The Director of Public Health in Birmingham, Dr Justin Varney, explains how the vaccine rollout is working
Who is getting the vaccine?
People are being offered the Coronavirus vaccine in a set order, based on how likely it is that they will become seriously ill if they catch Covid-19.
The order is based on advice from the Joint Committee on Vaccination and Immunisation (JCVI).
Vaccine priority groups:
1. Residents in care homes for older adults and their carers
2. 80-year-olds and over and frontline health and social care workers
3. 75-year-olds and over
4. 70-year-olds and over and clinically extremely vulnerable individuals
5. 65-year-olds and over
6. 16- to 64-year-olds with serious underlying health conditions
7. 60-year-olds and over
8. 55-year-olds and over
9. 50-year-olds and over
1. 40-year-olds and over
2. 30-year-olds and over
3. 18-year-olds and over
What will it be like?
Bob Warman got his vaccine at the Artrix Centre in Bromsgrove - and shows you what will happen step by step through the process.
Ben Canham, who lives in Melton Mowbray, has autism. He filmed himself getting the vaccine as he wanted to reassure other people with learning disabilities that it's nothing to worry about.
It will depend on your location and appointment availability when you receive your letter, and you either telephone or go online to book your appointment.
The NHS will be delivering the vaccine in 3 main ways:
Hospital hubs - NHS providers vaccinating on site
Local vaccine services – community or primary care led services in all sorts of settings. Pharmacies have started to roll out the vaccine, with Woodside Pharmacy in Telford the first in the Midlands to offer it to patients. Vaccination venues are popping up in new locations daily, including at a mosque in Birmingham.
Mass vaccination centres – large sites such as sports and conference venues set up for high volumes of people.
Where are the Midlands mass vaccination hubs?
Here are some of the first mass vaccination hubs to open.
Millennium Point in Birmingham opened as a mass vaccination centre on Monday 11 January. It was the first in the West Midlands and is run by the NHS in Birmingham and Solihull.
The Black Country Living Museum
The popular tourist attraction - which has also previously been used in the filming of the hit TV series, Peaky Blinders - opened on January 25th for those who've been asked to attend an appointment.
Former Wickes warehouse, Mansfield
Newly-weds, 86-year-old Jenny Holland and her new husband Geoff, who is 90-years-old, were some of the first to get their jabs. They met at an independent living centre in the town.
Stoneleigh Park Agricultural Centre, Warwickshire
Peepul Centre, Leicester
It opened on January 27th as a mass vaccination centre after already acting as a GP vaccination site.
Asda supermarket, Smethwick
Asda in Cape Hill became the first supermarket to begin vaccinations on Thursday 28th January.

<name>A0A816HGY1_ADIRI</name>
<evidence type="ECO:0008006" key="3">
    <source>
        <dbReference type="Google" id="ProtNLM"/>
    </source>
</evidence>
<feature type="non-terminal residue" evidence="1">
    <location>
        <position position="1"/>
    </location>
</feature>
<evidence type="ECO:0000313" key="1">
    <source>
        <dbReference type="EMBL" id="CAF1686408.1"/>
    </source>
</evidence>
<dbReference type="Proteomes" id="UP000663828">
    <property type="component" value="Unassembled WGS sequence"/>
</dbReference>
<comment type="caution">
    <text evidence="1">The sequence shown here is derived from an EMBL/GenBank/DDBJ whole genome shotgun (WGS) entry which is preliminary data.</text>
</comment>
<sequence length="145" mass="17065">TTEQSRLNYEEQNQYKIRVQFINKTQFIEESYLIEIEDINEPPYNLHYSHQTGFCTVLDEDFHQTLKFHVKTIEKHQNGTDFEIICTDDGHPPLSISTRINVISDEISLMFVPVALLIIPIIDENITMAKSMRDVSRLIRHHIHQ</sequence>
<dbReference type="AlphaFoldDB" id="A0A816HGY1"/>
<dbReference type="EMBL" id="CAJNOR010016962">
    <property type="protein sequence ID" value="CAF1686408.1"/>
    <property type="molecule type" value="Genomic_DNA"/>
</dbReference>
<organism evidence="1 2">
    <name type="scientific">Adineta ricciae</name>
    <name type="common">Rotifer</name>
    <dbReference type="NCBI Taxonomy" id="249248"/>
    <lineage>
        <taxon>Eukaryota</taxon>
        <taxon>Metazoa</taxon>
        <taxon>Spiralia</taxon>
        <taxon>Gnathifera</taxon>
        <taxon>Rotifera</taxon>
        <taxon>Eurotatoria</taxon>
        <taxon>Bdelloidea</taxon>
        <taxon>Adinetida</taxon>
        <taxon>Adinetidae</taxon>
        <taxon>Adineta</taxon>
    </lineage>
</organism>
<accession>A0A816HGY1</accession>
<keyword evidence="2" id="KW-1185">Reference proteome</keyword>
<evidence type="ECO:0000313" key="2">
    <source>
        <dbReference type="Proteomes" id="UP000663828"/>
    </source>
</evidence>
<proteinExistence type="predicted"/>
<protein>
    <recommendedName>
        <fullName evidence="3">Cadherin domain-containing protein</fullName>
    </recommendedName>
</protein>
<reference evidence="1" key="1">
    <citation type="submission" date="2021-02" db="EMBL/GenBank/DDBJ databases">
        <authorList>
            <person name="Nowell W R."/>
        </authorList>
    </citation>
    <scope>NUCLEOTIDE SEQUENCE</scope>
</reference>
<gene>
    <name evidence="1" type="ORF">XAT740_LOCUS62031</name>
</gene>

Harbans Kaur, 78, was the first person to receive the jab, and her daughter said "It’s easy, you’re coming in for a pint of milk and you’re getting your jab done at the same time!"
What will I be receiving?
Three vaccines have now been approved for use in the UK.
US-based firm Moderna has become the third jab to be approved for use, after the Pfizer/BioNTech and the Oxford/AstraZeneca vaccine.
Despite the increase in vaccine approval and a cranking up in the number of venues providing the jabs, a number of councils have voiced outrage over the number of people not attending their appointment.
How does the Pfizer vaccine work?
Those receiving the Pfizer/BioNTech Covid-19 vaccine will need two appointments as it has to be given in 2 doses, 21 days apart.
The science behind the vaccine is new.
Unlike other vaccines, it doesn't use a harmless dose of the virus to trigger an immune response and so protect you from catching it in future.
An mRNA vaccine is injected into the body where it enters cells and tells them to create antigens.
These antigens are recognised by the immune system and prepare it to fight coronavirus.
No virus is needed to create an mRNA vaccine, meaning the rate at which the vaccine can be produced is accelerated.
One downside to mRNA vaccines is that they need to be stored at ultra-cold temperatures, around -70 and -80 degrees, and they cannot be transported easily.
How does the AstraZeneca/Oxford vaccine work?
The vaccine – called ChAdOx1 nCoV-19 – uses a harmless, weakened version of a common virus which causes a cold in chimpanzees.
Researchers have already used this technology to produce vaccines against a number of pathogens including flu, Zika and Middle East respiratory syndrome (Mers).
The virus is genetically modified so it is impossible for it to grow in humans.
Scientists have transferred the genetic instructions for coronavirus’s specific “spike protein” – which it needs to invade cells – to the vaccine.
When the vaccine enters cells inside the body, it uses this genetic code to produce the surface spike protein of the coronavirus.
This induces an immune response, priming the immune system to attack coronavirus if it infects the body.
How does the Moderna vaccine work?
The Moderna jab is also a messenger RNA (mRNA) vaccine, so uses the genetic code of the coronavirus rather than a harmless does of it.
Like the Pfizer vaccine, it's injected into the body and causes cells to create antigens. These are then recognised by the immune system and prepare it to fight coronavirus.
Can we go back to normal after having the vaccine?
Boris Johnson has rolled out a roadmap out of lockdown which does aim to gradually relax social distancing as more people are given protection, but it all depends on the success of the vaccine roll out and a reduction in infection rates.